Please Don't Eat the Artwork

ART WITH MS K


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Axolotls

What is an Axolotl? Kindergarteners explored this intriguing animal and created their very own axolotl artwork. We started off reading the book Spike the Mixed Up Monster by Susan Hood.

The kids loved this book’s colorful illustrations and loved that axolotl is from Mexico. I knew this would be a great book because I have so many ESOL kids and they really enjoyed listening to story that included words in Spanish. After reading the story, I showed the kids these videos of real axolotls: http://viewpure.com/LeX2Fsy6WxQ and http://viewpure.com/NYaadCzhfz0. Students noticed the spikes and tails and that the animals live in water.

We practiced drawing axolotls in our sketchbooks. Students broke the body down into shapes to draw and then colored their creatures in.

After sketching, it was time for the real thing. Kinders drew an axolotl onto BIG paper. Then, they used extremely watered down  tempera paint to add color. I set out one color at each table and had the kids move around the room to get to all of the colors. I love having Kindergarteners paint this way because I think it is great practice of procedures and it allows them to get up out of their seats. This is the second time I have done this and it was quite successful.

After the paintings were dry, we added materials to create TEXTURE. Students cut up yarn for the “hair” on the spikes, and glued sequins for bubbles.

I think this project turned out GREAT — the axolotls look terrifying and wonderful. They have a lot of personality and it was a great project that connected with many of my student’s personal culture.

 

With a Ninja Turtle:

 

Crying because “someone hurt his feelings and his friends weren’t being nice”

 

Name: Grandpa Lemon Face (Nickname: Tomato)

 

Name: Hell Kitty (very fitting if you ask me)

 

 

 

Here is the current Sample/EQ/Standard board:

If it looks rather full, that’t because there is A LOT going on in the art room!

Kinders are finishing up their Axolotls
1st graders are working on Positive/Negative Creatures and will be starting their Autumn Trees.
2nd graders have begun their clay islands.
3rd Graders are creating collograph prints.
4th graders are working on gesture prints.
5th graders began their radial symmetry prints.

🙂


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Popsicles and Painted Paper

This past week First Graders have been working on color mixing. We had a magic show where I showed them how PRIMARY COLORS mix to make all of the other colors.

What does a magician need to do magic? A Hat! A magic wand! As an artist, my paintbrush is my magic wand.

 

We say the magic words all together “Abracadabra Please and Thank You!” We watch in awe as red and yellow make orange, blue and yellow make green, and red and blue make purple. When I ask “what do you think will happen when all of the colors mix together?” I get answers ranging from black and brown to pink, sparkles, and even rainbow! The kids absolutely love the magic show 🙂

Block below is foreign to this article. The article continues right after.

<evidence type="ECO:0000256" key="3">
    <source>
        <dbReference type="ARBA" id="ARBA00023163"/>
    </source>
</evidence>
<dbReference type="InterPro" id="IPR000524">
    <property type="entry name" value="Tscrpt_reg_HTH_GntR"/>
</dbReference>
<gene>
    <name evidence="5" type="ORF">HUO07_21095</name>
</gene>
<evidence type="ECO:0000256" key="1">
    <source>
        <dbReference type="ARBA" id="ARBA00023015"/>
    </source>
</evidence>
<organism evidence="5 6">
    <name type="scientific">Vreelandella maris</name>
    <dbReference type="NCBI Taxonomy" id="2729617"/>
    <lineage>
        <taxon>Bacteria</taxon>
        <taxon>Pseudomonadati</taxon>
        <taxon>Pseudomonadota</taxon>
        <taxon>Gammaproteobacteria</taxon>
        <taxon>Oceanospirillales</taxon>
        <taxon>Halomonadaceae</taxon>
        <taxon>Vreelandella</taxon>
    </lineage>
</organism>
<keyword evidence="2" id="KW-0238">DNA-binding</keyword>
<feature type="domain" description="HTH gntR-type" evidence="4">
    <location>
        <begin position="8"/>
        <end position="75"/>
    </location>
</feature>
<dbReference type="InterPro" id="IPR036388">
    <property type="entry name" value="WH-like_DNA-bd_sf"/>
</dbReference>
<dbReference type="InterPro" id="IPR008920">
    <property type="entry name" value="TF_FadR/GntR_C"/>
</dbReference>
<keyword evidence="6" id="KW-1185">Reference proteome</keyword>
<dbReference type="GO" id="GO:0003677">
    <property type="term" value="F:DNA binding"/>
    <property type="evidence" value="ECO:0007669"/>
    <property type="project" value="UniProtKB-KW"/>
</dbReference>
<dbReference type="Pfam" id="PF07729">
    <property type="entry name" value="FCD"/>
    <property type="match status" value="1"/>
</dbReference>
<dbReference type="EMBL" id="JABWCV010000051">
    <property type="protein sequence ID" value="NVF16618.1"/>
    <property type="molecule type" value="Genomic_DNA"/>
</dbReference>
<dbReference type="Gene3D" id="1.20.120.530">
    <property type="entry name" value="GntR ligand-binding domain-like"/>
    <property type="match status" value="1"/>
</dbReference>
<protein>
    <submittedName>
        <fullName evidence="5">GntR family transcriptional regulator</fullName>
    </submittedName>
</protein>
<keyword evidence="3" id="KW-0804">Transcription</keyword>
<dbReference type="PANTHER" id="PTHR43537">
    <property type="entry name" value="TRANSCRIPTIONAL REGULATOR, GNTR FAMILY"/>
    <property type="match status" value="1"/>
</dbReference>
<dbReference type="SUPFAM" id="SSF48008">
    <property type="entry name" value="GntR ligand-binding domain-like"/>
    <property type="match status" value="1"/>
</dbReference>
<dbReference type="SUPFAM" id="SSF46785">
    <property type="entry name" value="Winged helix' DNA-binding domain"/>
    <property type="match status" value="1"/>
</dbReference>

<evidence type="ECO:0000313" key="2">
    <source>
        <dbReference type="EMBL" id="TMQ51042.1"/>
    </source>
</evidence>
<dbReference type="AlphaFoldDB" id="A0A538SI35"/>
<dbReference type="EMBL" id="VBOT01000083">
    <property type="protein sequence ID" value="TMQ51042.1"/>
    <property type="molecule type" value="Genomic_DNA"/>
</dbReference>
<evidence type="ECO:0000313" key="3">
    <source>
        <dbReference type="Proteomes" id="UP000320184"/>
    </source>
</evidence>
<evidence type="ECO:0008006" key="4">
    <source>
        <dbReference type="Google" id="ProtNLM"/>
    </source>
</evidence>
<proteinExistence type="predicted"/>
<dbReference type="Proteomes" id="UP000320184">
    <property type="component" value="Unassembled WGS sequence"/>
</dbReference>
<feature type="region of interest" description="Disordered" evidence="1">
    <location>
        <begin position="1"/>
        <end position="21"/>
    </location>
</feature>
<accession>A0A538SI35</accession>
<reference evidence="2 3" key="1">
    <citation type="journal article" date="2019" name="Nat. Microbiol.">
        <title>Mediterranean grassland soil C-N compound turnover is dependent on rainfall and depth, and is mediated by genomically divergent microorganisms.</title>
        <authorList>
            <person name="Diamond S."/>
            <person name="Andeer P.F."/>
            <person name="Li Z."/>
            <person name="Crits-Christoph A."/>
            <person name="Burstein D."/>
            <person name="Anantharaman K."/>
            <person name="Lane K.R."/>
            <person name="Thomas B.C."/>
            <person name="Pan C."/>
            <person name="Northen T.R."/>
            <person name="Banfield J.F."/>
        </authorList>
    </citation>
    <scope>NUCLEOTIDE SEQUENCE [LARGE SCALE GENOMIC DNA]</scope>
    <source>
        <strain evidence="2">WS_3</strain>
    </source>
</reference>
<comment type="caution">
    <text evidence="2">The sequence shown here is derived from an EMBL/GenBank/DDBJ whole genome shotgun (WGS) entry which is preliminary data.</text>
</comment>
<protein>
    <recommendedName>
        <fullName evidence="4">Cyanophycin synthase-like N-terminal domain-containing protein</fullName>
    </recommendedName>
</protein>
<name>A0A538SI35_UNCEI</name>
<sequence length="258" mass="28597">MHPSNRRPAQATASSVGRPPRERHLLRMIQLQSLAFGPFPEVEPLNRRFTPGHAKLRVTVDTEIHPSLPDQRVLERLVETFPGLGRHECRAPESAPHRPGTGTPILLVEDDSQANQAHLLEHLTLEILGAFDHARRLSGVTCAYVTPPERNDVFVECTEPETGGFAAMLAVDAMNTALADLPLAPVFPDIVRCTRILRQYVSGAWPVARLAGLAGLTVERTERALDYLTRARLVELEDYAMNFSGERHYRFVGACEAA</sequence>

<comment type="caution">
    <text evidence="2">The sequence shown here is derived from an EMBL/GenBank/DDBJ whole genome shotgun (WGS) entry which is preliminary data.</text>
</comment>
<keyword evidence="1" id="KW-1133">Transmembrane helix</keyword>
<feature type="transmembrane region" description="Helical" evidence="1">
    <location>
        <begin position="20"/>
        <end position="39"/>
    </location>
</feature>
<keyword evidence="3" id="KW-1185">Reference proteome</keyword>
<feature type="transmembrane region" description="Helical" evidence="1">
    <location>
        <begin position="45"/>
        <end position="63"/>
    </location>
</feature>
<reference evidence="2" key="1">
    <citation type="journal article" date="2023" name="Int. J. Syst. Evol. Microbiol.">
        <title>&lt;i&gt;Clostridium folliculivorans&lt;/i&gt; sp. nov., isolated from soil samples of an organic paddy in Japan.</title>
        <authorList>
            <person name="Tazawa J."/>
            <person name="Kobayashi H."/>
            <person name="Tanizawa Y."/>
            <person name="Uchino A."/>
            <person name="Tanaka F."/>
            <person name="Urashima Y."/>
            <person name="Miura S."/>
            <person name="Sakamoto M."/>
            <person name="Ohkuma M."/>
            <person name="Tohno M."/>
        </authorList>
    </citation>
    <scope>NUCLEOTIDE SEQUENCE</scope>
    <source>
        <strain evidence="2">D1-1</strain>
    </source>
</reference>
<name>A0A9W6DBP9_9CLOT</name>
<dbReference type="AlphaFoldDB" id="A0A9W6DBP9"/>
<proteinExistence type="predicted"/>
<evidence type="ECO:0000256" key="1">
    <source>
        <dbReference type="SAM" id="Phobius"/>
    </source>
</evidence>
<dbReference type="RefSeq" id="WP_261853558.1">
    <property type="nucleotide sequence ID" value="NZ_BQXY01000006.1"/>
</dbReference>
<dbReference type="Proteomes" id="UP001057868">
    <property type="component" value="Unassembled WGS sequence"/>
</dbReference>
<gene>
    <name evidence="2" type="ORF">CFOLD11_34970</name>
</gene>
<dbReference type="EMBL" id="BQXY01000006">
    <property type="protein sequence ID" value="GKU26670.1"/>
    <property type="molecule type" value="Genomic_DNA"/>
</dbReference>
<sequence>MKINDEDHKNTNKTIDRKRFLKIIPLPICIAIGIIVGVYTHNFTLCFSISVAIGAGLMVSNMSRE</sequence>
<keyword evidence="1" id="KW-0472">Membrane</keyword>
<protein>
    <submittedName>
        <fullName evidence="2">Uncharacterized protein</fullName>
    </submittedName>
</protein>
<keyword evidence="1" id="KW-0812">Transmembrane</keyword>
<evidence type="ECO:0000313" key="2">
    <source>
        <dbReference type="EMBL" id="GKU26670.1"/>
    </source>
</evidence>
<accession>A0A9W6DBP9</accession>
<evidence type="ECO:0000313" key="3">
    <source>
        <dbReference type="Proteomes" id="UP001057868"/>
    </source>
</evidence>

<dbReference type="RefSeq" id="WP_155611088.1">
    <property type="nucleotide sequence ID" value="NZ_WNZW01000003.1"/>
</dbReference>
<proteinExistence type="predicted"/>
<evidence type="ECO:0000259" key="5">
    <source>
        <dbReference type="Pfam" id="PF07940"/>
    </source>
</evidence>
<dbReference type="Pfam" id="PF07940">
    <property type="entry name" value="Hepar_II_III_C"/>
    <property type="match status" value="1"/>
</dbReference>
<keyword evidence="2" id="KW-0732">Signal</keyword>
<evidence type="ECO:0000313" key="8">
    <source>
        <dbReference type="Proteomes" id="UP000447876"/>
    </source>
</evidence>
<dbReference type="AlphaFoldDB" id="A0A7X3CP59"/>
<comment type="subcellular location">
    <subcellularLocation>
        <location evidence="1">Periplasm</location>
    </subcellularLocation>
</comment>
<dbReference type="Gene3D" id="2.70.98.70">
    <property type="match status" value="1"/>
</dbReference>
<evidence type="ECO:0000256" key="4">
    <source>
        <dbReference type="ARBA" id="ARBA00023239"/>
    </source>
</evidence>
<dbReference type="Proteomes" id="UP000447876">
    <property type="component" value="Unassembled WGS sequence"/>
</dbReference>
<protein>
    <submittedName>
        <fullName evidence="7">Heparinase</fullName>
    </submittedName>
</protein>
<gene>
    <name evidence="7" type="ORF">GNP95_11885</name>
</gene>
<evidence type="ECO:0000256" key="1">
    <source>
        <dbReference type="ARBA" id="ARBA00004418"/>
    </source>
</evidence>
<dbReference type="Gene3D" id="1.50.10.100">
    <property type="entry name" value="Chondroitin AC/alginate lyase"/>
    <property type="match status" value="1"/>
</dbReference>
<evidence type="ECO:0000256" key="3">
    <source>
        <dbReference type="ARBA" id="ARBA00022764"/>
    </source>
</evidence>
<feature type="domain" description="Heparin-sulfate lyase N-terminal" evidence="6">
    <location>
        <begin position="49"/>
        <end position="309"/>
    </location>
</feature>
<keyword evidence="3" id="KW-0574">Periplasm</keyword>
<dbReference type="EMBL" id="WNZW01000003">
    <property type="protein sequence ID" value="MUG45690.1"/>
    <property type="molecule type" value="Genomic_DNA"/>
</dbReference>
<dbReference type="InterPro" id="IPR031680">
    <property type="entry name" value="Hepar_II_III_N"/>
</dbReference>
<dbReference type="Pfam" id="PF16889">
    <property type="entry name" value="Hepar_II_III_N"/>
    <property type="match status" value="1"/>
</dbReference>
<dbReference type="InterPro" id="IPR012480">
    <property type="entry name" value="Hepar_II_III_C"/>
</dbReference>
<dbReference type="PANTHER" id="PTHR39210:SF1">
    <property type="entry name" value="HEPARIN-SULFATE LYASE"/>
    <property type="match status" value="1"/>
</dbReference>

After some color mixing magic, we talk about TINTS and SHADES (mixing white and black into colors.) Then the real fun begins. Each student gets a white piece of paper and a combination of 2 or 3 colors (“you get what you get and you don’t get upset!”) and they make their own color mixing magic.

After they fill their whole paper up with a new color, they use paint scrapers to create TEXTURE. I had ordered some that are made out of plastic and I also made my own from cardstock. The painted paper came out gorgeous! Here are a few on the drying rack with the cardstock paint scrapers.

After tables are scrubbed and hands are washed, we gather on the carpet to read “From Head to Toe” by Eric Carle. We talk about how Eric Carle is an artist who uses textured painted paper to illustrate his books. The story is great because the kids get to move around a bit and act like animals (in a good way!)

 

 

Next week we will use our painted paper to make dragons!

This afternoon I made Value Popsicles. These will be use for upcoming 3rd and 4th grade projects which deal with VALUE and MONOCHROMATIC  color schemes. Each table will get a set and work together to put the popsicles in a value scale  going from lightest to darkest. There are dabs of paint on the sticks to show how much color and black/white was used to make each shade. I am hoping to use these for reference when students are trying to achieve a particular hue when mixing colors. They can just look at the popsicles to see how much of what makes what color. They came out pretty cool.

 

3rd, 4th, and 5th are finishing projects this week, I will post pictures soon!